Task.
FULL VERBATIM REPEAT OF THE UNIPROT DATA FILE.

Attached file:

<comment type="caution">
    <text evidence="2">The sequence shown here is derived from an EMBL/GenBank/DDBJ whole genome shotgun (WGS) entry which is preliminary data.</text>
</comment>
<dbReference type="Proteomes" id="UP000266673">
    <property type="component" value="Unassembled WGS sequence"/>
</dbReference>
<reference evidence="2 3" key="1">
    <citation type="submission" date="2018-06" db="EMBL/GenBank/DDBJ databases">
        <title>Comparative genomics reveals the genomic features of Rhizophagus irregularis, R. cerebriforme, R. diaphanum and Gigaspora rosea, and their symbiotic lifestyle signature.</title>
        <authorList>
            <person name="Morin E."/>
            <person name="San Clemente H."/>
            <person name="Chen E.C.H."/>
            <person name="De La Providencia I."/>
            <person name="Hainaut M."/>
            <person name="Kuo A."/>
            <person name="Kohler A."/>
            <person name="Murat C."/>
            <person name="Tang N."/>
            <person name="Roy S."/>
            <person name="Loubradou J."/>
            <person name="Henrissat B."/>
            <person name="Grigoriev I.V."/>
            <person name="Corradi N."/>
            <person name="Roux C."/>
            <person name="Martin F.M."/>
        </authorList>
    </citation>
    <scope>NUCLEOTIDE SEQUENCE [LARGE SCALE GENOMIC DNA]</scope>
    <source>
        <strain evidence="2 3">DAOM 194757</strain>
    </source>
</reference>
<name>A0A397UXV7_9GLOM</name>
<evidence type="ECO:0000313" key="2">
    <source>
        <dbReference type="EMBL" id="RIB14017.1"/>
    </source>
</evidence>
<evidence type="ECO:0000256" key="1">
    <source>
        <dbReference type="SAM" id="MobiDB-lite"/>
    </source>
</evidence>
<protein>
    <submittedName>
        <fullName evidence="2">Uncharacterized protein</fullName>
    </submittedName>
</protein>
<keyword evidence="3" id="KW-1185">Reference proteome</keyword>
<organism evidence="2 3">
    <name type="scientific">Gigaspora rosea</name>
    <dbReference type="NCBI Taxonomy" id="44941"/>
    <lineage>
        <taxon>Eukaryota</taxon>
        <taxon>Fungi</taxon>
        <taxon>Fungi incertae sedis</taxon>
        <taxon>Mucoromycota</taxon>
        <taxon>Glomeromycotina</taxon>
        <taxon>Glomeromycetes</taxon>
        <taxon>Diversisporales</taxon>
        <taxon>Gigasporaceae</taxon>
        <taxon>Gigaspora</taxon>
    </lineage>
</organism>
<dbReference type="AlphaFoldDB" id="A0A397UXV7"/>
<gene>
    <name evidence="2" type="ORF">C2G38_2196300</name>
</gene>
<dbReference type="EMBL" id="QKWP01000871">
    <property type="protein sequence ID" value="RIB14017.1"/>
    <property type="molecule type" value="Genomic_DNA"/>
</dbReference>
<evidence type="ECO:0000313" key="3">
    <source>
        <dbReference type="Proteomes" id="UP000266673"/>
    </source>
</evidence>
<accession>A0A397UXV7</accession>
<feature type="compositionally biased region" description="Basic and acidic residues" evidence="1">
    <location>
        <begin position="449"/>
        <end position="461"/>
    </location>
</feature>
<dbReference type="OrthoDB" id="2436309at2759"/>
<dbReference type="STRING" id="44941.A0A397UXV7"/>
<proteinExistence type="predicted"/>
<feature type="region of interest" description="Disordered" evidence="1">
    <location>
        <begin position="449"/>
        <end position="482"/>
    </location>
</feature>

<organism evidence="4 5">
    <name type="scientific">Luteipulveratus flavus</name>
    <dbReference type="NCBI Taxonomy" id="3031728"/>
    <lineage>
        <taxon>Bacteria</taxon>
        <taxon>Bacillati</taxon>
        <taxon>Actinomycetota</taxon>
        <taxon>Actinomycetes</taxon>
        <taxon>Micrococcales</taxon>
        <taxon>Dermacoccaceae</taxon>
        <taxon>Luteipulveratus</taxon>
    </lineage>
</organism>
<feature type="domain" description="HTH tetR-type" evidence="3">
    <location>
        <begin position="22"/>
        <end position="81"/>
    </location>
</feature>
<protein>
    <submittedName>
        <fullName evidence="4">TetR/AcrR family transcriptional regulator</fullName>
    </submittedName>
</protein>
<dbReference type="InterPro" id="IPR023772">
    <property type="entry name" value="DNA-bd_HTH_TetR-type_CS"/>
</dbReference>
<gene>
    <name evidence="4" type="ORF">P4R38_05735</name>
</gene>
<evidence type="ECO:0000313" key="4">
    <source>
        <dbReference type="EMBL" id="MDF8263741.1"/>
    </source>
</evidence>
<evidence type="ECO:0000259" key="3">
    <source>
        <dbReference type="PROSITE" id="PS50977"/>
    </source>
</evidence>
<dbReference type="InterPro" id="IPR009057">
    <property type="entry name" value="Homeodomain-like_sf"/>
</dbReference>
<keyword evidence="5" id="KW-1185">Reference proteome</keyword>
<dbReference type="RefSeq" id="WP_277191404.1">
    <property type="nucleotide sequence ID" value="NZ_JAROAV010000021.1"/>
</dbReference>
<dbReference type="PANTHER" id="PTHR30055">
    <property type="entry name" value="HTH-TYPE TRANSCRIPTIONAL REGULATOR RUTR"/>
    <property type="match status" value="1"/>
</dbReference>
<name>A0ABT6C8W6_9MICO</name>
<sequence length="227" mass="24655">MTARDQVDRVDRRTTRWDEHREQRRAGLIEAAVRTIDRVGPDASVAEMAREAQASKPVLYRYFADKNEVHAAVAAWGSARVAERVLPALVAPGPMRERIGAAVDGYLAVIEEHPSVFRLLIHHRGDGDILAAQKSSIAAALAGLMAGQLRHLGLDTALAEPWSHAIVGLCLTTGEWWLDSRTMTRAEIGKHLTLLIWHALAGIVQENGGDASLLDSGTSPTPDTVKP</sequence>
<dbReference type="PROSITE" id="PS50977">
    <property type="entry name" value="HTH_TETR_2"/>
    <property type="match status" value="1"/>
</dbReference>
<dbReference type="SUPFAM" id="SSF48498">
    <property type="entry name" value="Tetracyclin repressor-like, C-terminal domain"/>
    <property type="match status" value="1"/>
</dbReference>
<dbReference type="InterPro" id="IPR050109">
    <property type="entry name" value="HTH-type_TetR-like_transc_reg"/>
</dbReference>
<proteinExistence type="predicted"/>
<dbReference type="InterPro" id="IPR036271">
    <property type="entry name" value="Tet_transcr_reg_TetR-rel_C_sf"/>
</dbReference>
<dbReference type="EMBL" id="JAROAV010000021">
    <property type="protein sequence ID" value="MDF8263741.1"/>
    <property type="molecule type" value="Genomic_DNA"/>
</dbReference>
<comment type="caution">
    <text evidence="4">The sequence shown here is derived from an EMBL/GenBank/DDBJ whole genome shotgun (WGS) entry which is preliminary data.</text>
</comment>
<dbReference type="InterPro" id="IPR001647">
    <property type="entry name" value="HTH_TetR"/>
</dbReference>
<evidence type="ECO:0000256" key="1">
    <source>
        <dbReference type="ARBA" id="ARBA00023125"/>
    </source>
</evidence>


<comment type="caution">
    <text evidence="2">The sequence shown here is derived from an EMBL/GenBank/DDBJ whole genome shotgun (WGS) entry which is preliminary data.</text>
</comment>
<dbReference type="Proteomes" id="UP000266673">
    <property type="component" value="Unassembled WGS sequence"/>
</dbReference>
<reference evidence="2 3" key="1">
    <citation type="submission" date="2018-06" db="EMBL/GenBank/DDBJ databases">
        <title>Comparative genomics reveals the genomic features of Rhizophagus irregularis, R. cerebriforme, R. diaphanum and Gigaspora rosea, and their symbiotic lifestyle signature.</title>
        <authorList>
            <person name="Morin E."/>
            <person name="San Clemente H."/>
            <person name="Chen E.C.H."/>
            <person name="De La Providencia I."/>
            <person name="Hainaut M."/>
            <person name="Kuo A."/>
            <person name="Kohler A."/>
            <person name="Murat C."/>
            <person name="Tang N."/>
            <person name="Roy S."/>
            <person name="Loubradou J."/>
            <person name="Henrissat B."/>
            <person name="Grigoriev I.V."/>
            <person name="Corradi N."/>
            <person name="Roux C."/>
            <person name="Martin F.M."/>
        </authorList>
    </citation>
    <scope>NUCLEOTIDE SEQUENCE [LARGE SCALE GENOMIC DNA]</scope>
    <source>
        <strain evidence="2 3">DAOM 194757</strain>
    </source>
</reference>
<name>A0A397UXV7_9GLOM</name>
<evidence type="ECO:0000313" key="2">
    <source>
        <dbReference type="EMBL" id="RIB14017.1"/>
    </source>
</evidence>
<evidence type="ECO:0000256" key="1">
    <source>
        <dbReference type="SAM" id="MobiDB-lite"/>
    </source>
</evidence>
<protein>
    <submittedName>
        <fullName evidence="2">Uncharacterized protein</fullName>
    </submittedName>
</protein>
<keyword evidence="3" id="KW-1185">Reference proteome</keyword>
<organism evidence="2 3">
    <name type="scientific">Gigaspora rosea</name>
    <dbReference type="NCBI Taxonomy" id="44941"/>
    <lineage>
        <taxon>Eukaryota</taxon>
        <taxon>Fungi</taxon>
        <taxon>Fungi incertae sedis</taxon>
        <taxon>Mucoromycota</taxon>
        <taxon>Glomeromycotina</taxon>
        <taxon>Glomeromycetes</taxon>
        <taxon>Diversisporales</taxon>
        <taxon>Gigasporaceae</taxon>
        <taxon>Gigaspora</taxon>
    </lineage>
</organism>
<dbReference type="AlphaFoldDB" id="A0A397UXV7"/>
<gene>
    <name evidence="2" type="ORF">C2G38_2196300</name>
</gene>
<dbReference type="EMBL" id="QKWP01000871">
    <property type="protein sequence ID" value="RIB14017.1"/>
    <property type="molecule type" value="Genomic_DNA"/>
</dbReference>
<evidence type="ECO:0000313" key="3">
    <source>
        <dbReference type="Proteomes" id="UP000266673"/>
    </source>
</evidence>
<accession>A0A397UXV7</accession>
<feature type="compositionally biased region" description="Basic and acidic residues" evidence="1">
    <location>
        <begin position="449"/>
        <end position="461"/>
    </location>
</feature>
<dbReference type="OrthoDB" id="2436309at2759"/>
<dbReference type="STRING" id="44941.A0A397UXV7"/>
<proteinExistence type="predicted"/>
<feature type="region of interest" description="Disordered" evidence="1">
    <location>
        <begin position="449"/>
        <end position="482"/>
    </location>
</feature>

<organism evidence="4 5">
    <name type="scientific">Luteipulveratus flavus</name>
    <dbReference type="NCBI Taxonomy" id="3031728"/>
    <lineage>
        <taxon>Bacteria</taxon>
        <taxon>Bacillati</taxon>
        <taxon>Actinomycetota</taxon>
        <taxon>Actinomycetes</taxon>
        <taxon>Micrococcales</taxon>
        <taxon>Dermacoccaceae</taxon>
        <taxon>Luteipulveratus</taxon>
    </lineage>
</organism>
<feature type="domain" description="HTH tetR-type" evidence="3">
    <location>
        <begin position="22"/>
        <end position="81"/>
    </location>
</feature>
<protein>
    <submittedName>
        <fullName evidence="4">TetR/AcrR family transcriptional regulator</fullName>
    </submittedName>
</protein>
<dbReference type="InterPro" id="IPR023772">
    <property type="entry name" value="DNA-bd_HTH_TetR-type_CS"/>
</dbReference>
<gene>
    <name evidence="4" type="ORF">P4R38_05735</name>
</gene>
<evidence type="ECO:0000313" key="4">
    <source>
        <dbReference type="EMBL" id="MDF8263741.1"/>
    </source>
</evidence>
<evidence type="ECO:0000259" key="3">
    <source>
        <dbReference type="PROSITE" id="PS50977"/>
    </source>
</evidence>
<dbReference type="InterPro" id="IPR009057">
    <property type="entry name" value="Homeodomain-like_sf"/>
</dbReference>
<keyword evidence="5" id="KW-1185">Reference proteome</keyword>
<dbReference type="RefSeq" id="WP_277191404.1">
    <property type="nucleotide sequence ID" value="NZ_JAROAV010000021.1"/>
</dbReference>
<dbReference type="PANTHER" id="PTHR30055">
    <property type="entry name" value="HTH-TYPE TRANSCRIPTIONAL REGULATOR RUTR"/>
    <property type="match status" value="1"/>
</dbReference>
<name>A0ABT6C8W6_9MICO</name>
<sequence length="227" mass="24655">MTARDQVDRVDRRTTRWDEHREQRRAGLIEAAVRTIDRVGPDASVAEMAREAQASKPVLYRYFADKNEVHAAVAAWGSARVAERVLPALVAPGPMRERIGAAVDGYLAVIEEHPSVFRLLIHHRGDGDILAAQKSSIAAALAGLMAGQLRHLGLDTALAEPWSHAIVGLCLTTGEWWLDSRTMTRAEIGKHLTLLIWHALAGIVQENGGDASLLDSGTSPTPDTVKP</sequence>
<dbReference type="PROSITE" id="PS50977">
    <property type="entry name" value="HTH_TETR_2"/>
    <property type="match status" value="1"/>
</dbReference>
<dbReference type="SUPFAM" id="SSF48498">
    <property type="entry name" value="Tetracyclin repressor-like, C-terminal domain"/>
    <property type="match status" value="1"/>
</dbReference>
<dbReference type="InterPro" id="IPR050109">
    <property type="entry name" value="HTH-type_TetR-like_transc_reg"/>
</dbReference>
<proteinExistence type="predicted"/>
<dbReference type="InterPro" id="IPR036271">
    <property type="entry name" value="Tet_transcr_reg_TetR-rel_C_sf"/>
</dbReference>
<dbReference type="EMBL" id="JAROAV010000021">
    <property type="protein sequence ID" value="MDF8263741.1"/>
    <property type="molecule type" value="Genomic_DNA"/>
</dbReference>
<comment type="caution">
    <text evidence="4">The sequence shown here is derived from an EMBL/GenBank/DDBJ whole genome shotgun (WGS) entry which is preliminary data.</text>
</comment>
<dbReference type="InterPro" id="IPR001647">
    <property type="entry name" value="HTH_TetR"/>
</dbReference>
<evidence type="ECO:0000256" key="1">
    <source>
        <dbReference type="ARBA" id="ARBA00023125"/>
    </source>
</evidence>